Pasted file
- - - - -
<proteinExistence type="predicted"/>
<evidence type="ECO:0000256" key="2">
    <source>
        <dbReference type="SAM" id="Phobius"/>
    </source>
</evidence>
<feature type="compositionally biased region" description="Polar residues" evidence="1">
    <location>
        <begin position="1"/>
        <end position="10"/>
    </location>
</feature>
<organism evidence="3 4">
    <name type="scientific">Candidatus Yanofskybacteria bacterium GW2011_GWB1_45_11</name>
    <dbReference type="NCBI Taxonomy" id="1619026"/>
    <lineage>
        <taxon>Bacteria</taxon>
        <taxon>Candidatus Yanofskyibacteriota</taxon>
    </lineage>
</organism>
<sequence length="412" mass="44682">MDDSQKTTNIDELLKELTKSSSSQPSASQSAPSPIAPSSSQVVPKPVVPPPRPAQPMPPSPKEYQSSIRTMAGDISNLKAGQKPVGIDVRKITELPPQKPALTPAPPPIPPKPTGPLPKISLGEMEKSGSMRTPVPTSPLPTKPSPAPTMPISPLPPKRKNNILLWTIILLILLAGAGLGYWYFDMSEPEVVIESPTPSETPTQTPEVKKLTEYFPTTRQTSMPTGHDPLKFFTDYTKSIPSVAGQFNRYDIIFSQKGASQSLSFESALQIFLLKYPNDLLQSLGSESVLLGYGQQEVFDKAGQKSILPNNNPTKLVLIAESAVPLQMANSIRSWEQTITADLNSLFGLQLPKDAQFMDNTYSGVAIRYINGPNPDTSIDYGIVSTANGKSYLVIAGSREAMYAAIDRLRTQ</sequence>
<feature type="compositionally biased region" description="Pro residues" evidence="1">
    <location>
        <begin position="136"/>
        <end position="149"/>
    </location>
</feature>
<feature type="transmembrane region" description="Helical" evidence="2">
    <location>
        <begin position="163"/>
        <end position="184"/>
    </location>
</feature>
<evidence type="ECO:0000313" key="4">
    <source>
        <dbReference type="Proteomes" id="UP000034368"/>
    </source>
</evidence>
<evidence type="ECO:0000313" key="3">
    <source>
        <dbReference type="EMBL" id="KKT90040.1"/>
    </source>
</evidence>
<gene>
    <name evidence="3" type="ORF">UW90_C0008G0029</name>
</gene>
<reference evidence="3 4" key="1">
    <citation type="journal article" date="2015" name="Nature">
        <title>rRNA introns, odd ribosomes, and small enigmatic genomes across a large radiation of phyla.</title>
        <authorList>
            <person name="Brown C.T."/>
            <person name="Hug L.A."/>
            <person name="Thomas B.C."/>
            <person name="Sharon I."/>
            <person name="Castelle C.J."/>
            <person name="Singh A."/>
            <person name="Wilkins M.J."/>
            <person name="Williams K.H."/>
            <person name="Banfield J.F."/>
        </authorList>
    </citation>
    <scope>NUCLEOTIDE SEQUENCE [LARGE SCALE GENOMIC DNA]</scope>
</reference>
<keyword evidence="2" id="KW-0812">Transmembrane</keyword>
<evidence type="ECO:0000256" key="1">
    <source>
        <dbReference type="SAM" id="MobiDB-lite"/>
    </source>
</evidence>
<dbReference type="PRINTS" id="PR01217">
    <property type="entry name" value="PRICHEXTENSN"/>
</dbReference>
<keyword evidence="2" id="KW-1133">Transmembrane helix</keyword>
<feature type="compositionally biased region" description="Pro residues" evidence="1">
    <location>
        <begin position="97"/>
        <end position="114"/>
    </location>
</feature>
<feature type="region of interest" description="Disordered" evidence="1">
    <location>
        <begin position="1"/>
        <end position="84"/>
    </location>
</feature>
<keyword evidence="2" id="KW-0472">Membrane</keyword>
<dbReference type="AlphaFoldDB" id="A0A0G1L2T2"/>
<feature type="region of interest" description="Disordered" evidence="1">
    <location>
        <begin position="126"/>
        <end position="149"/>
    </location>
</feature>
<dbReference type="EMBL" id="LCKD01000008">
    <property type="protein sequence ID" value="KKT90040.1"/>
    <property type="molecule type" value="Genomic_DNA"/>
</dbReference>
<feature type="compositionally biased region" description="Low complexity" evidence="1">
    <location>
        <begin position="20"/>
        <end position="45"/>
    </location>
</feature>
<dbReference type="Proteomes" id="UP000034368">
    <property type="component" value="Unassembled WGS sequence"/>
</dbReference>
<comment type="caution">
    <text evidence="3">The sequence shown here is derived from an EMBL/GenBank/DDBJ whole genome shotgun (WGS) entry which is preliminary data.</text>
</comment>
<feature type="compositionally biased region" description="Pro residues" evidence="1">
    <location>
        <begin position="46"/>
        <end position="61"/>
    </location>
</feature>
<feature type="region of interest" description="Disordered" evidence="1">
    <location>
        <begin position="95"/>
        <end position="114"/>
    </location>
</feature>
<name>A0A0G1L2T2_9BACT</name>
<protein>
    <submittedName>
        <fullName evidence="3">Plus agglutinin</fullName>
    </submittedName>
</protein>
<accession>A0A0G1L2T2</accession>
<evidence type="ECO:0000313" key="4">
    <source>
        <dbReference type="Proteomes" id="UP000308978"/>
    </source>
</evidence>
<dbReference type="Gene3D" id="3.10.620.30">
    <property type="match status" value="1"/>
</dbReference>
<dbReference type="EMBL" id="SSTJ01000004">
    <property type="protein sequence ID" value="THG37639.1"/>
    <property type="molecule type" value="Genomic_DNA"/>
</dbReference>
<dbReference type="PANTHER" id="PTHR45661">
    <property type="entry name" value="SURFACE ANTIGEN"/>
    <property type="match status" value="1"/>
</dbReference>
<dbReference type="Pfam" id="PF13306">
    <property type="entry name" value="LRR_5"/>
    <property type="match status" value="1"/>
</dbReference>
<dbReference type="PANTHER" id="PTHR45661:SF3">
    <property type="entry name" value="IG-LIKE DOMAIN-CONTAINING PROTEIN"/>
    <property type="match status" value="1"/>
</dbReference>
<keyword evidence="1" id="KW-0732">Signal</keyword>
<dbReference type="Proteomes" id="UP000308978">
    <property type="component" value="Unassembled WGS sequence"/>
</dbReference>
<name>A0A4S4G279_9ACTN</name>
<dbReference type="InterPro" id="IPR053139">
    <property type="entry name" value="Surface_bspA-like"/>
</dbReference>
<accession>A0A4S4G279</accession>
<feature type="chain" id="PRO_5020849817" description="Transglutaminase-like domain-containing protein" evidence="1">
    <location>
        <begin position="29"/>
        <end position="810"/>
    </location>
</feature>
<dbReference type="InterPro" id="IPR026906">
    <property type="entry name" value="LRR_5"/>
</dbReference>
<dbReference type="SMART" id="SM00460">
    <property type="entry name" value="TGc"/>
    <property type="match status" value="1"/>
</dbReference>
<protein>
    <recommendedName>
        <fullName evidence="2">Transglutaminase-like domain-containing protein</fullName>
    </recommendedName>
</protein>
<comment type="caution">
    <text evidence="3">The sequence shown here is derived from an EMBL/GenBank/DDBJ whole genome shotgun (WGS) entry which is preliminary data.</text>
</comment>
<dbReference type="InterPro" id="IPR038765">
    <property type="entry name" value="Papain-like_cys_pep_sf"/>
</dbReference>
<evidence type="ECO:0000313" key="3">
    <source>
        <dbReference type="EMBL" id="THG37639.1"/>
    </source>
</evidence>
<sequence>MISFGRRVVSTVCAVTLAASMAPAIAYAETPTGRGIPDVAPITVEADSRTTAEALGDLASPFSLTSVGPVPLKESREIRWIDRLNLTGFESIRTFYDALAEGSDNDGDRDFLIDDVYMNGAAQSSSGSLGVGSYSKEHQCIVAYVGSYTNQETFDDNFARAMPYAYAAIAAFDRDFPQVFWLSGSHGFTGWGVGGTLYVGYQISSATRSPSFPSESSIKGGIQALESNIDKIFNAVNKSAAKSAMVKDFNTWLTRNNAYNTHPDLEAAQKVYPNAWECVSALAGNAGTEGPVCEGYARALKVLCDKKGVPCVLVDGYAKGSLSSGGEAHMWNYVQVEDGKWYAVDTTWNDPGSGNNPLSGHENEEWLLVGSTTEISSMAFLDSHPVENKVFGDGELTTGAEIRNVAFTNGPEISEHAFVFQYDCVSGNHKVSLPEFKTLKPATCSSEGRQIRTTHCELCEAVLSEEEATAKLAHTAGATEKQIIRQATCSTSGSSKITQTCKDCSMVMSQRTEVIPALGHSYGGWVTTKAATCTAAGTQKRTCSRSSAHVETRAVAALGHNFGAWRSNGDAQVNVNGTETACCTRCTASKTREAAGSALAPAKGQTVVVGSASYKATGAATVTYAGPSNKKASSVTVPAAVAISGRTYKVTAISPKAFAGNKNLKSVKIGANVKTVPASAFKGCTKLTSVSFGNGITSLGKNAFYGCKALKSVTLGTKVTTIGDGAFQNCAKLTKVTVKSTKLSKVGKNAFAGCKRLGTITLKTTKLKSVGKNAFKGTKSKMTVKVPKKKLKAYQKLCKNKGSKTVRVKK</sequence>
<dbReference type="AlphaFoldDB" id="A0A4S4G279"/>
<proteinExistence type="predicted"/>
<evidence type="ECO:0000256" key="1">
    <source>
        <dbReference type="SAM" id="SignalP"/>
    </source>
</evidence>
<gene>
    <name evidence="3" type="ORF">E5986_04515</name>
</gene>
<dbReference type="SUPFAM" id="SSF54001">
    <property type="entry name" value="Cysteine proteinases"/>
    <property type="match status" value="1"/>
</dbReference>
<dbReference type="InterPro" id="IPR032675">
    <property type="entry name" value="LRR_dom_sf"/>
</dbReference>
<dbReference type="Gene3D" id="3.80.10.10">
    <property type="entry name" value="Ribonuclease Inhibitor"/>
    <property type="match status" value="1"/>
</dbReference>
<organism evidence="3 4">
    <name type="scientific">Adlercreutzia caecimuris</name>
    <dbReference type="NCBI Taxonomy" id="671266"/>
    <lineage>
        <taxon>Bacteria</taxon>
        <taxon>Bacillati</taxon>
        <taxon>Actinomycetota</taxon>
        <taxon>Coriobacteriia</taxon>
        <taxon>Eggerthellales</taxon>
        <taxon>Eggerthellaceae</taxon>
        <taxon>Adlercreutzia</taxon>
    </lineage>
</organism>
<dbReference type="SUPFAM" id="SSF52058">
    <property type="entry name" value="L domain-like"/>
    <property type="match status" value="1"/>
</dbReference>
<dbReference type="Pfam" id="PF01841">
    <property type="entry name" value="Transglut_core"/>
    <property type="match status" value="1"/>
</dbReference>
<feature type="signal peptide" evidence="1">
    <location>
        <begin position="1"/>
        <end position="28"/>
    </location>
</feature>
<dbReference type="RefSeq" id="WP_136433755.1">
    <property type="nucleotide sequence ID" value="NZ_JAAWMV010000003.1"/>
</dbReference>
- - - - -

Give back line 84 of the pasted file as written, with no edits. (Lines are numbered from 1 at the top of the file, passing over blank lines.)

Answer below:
    </location>